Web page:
Category Archives: guest speaker

French Polishing with Matt Rubendall



Matt Rubendall has been crafting fine hand-made classical guitars in his Red Hook workshop since 1998. As a form, the classical or nylon-string guitar is deeply steeped in tradition. Many makers spend their whole careers emulating long-dead masters of the craft without changing the form one jot. Matt is not one of those makers. While he draws inspiration from those great makers of years gone by, he also looks critically at the process of making. His years of experience have led him to make a number of innovations in his instruments, but they are all guided by the same principal: practicality. This month, Matt showed us his take on that most traditional of fine finishes: the French Polish.

For those who may not know, French Polish is at its heart a hand-rubbed shellac finish. The shellac is applied by using a cotton pad (called a fad, tampon, or muneca, depending on where you live) and is rubbed on in very thin coats building up to a glossy finish that is almost without equal for its clarity and depth. After hundreds of years and vast technological advantages, the French Polish is still one of the most desirable finishes available for fine furniture and musical instruments.

For the hardcore traditionalist, French Polishing may involve a long sequence of steps which starts by filling the pores of the wood with pumice. Rubendall takes a slightly different approach though. “When you think about who was doing this type of finishing years ago, they didn’t have time to worry over every step. They had to get it done and move on to the next piece.” The pumice, he says, does a fine job; but it takes a long time. So he’s found a commercial pore filler that makes the job easier. “It’s not the stuff you’ll find at Home Depot, I have to special order it, but it’s a similar idea and it works great.”


For shellac, he uses ultra blonde, dewaxed shellac that he mixes himself.  The shellac comes in flake form and is dissolved in alcohol. Matt’s solvent of choice is an obscure Polish liquor that is 96% pure grain alcohol. “You can drink it, but I wouldn’t recommend it,” he says. He warns against using the denatured alcohol you might find in your local hardware store as it contains all sorts of additives that can be bad for your health. To this basic mixture he will sometimes add small amounts of other ingredients such as sandarac, lavender, or myrrh. These serve to change the elasticity or toughness of the final finish.

To lubricate the pad and keep it from sticking while he applies the finish, he uses extra virgin olive oil. The rest, he says, is elbow grease. “Keep the pad moving. You can watch the alcohol flashing off  as you move. That’s how you know how fast or slow to go or how much pressure to apply. It’s really a feel thing.”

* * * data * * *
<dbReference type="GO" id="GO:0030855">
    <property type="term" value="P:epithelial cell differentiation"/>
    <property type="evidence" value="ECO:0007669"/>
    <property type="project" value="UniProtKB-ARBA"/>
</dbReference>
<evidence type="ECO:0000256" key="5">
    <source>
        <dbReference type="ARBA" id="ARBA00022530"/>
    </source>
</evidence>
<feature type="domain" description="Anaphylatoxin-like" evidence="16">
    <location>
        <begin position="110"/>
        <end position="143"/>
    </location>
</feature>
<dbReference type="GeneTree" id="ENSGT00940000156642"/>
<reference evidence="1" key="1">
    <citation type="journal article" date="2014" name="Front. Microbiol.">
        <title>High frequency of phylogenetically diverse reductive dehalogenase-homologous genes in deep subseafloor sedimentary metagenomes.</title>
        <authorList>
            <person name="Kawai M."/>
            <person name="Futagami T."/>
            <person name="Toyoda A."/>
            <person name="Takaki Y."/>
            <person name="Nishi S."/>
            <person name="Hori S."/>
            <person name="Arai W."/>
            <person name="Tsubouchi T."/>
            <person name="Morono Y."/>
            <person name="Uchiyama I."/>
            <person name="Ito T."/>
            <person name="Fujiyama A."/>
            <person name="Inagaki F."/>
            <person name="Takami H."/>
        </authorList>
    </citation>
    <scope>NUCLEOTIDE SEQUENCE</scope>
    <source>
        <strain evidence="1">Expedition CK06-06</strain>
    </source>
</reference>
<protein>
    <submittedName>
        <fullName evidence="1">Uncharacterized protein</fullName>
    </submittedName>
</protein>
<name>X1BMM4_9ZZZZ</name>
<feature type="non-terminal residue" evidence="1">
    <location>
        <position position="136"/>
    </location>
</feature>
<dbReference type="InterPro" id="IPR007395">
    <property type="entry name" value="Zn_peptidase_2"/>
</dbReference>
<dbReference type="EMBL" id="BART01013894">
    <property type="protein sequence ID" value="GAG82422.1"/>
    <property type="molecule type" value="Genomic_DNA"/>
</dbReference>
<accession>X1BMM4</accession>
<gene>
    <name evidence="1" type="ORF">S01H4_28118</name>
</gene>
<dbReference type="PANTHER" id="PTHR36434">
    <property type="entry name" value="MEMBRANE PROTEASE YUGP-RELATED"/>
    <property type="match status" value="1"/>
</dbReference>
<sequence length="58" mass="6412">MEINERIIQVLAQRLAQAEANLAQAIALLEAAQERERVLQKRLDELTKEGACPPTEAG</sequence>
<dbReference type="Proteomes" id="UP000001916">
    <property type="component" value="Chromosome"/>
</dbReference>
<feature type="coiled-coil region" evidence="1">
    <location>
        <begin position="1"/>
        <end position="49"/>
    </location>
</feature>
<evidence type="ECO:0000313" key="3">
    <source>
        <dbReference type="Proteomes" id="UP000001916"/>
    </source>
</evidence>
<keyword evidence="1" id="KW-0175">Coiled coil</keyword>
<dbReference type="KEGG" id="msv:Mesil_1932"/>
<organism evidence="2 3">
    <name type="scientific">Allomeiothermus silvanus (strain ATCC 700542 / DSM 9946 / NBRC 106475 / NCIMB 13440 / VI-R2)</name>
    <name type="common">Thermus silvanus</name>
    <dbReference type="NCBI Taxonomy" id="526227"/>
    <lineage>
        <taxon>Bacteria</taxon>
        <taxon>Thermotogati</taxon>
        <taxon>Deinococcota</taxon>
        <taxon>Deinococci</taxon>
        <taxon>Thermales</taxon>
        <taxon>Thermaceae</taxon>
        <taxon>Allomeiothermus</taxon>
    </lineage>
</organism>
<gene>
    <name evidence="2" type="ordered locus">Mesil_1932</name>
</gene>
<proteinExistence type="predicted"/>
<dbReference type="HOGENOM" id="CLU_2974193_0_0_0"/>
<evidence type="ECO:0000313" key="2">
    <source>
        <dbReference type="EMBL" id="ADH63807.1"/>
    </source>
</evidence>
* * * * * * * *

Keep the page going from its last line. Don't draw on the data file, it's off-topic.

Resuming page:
Matt will do four or five one-hour sessions on a given guitar, then let it sit for a couple of weeks. Once he’s sure the finish has hardened sufficiently, he’ll go back and do what’s called ‘spiriting off’ which just uses a small bit of alcohol to redissolve the outermost layers of shellac and make it really shine. Then he might give it a light touch on the buffing wheel and that’s basically it. “The finish is so thin and evenly worked that, unlike lacquer or other finishes, there’s not a lot of wet-sanding and buffing that needs to be done.”


Matt was kind enough to bring one of his guitars to show us the final result and it was simply beautiful. As woodworkers, there is often a tendency for us to blindly revere “the old ways” and slavishly dedicate our efforts to reproducing them. Listening to Matt’s demo though was a heartening reminder that if you peer behind all the mystique and romance of time-honored tradition, you’ll find that the people who do these things for a living don’t want to make things more complicated than they need to be. They find what works and keep it simple, and that’s what we should all strive for.


For more about Matt Rubendall’s guitars:


Fornari bowls

Jim Fornari turns wood into bowls

Jim Fornari has over thirty years experience turning wood. He was kind enough to stop by the Guild this week and show us a trick or two that he’s picked up over the years. As you can see in the picture above, Jim’s pretty much done it all.

The tall vase was beautiful as well as technically impressive but in terms of sheer daring, I would have to give the prize to those oblong bowls that he carved out of branches. As a relatively inexperienced turner myself, the thought of taking a sharp object and sticking it into piece of wood that’s spinning like a propeller at a couple hundred RPM is still a little unnerving.